New legislation would help the security industry bypass an energy efficiency standard it says shouldn't apply to security companies.
Legislation that has that been introduced in the United States Senate would provide a fix to a mandate in the Energy Independence and Security Act of 2007 (EISA) that some groups argue harm security companies.
The questionable provision in EISA mandated that external electronic power supplies meet certain energy efficiency standards in active, off, and no-load modes. However, many security appliances (such as surveillance cameras and access control systems) are never inactive. Thus, changes would have to be made to those items despite the fact that the law is inapplicable.
The Security Industry Association (SIA) gathered a coalition of environmental and security groups together to lobby for a change to the law and to draft appropriate language for future legislation (read more about this in the February 2010 Security Management print article "Environmental and Security Groups Align").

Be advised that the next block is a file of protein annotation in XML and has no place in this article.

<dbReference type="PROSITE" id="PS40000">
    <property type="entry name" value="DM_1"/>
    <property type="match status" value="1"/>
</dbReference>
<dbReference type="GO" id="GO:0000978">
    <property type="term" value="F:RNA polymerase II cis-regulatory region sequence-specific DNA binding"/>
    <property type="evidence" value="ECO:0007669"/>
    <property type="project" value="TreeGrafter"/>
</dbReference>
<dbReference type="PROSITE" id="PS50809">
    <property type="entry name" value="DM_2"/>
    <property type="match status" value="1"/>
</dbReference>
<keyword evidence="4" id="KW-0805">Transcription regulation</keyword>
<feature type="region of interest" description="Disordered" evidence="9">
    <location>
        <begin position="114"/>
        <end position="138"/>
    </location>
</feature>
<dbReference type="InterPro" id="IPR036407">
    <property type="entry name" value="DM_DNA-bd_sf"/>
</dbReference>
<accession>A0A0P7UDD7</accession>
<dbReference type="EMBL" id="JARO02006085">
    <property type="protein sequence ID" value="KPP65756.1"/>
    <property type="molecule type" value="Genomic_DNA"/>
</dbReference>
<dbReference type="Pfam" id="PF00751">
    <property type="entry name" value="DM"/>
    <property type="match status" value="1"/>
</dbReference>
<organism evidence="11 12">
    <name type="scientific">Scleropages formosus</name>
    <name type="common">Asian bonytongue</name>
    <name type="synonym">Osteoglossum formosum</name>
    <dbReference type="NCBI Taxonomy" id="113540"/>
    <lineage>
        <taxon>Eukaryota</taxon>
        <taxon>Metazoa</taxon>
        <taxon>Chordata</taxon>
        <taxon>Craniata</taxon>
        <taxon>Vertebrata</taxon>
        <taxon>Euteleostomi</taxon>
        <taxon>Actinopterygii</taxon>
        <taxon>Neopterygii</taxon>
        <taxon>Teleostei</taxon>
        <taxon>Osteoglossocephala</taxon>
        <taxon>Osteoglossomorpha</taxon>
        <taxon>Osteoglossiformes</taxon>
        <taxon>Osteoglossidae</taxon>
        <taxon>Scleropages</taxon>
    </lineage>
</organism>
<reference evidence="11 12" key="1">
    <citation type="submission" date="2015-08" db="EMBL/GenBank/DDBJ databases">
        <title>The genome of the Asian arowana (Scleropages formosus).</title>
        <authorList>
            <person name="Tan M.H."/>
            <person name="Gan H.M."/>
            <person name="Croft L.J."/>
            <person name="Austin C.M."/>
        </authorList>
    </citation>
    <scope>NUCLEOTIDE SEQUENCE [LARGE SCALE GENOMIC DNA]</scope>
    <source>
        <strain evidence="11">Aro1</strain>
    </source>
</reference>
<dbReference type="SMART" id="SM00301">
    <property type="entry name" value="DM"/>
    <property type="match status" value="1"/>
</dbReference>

According to a release from SIA, the recommended measure has been included in the National Energy Efficiency Enhancement Act of 2010 , which was recently introduced by Senator Jeff Bingaman (D-NM).
From the release:
"We are very grateful to Chairman Bingaman for his leadership in developing this common sense, bipartisan proposal that has the support of some of the most widely respected environmental groups in the country and many SIA member companies," SIA Director of Research and Technology Mark Visbal said. "This technical amendment from Chairman Bingaman and Senators Murkowski and Menendez strikes the right balance for all interested parties."
The measure would retain EISA's "active" mode efficiency standards for security and life safety products.
The bill is currently in the Committee on Energy and Natural Resources and a hearing on the bill is scheduled for March 10.
♦ Photo of CCTV outside Supreme Court by takomebibelot/Flickr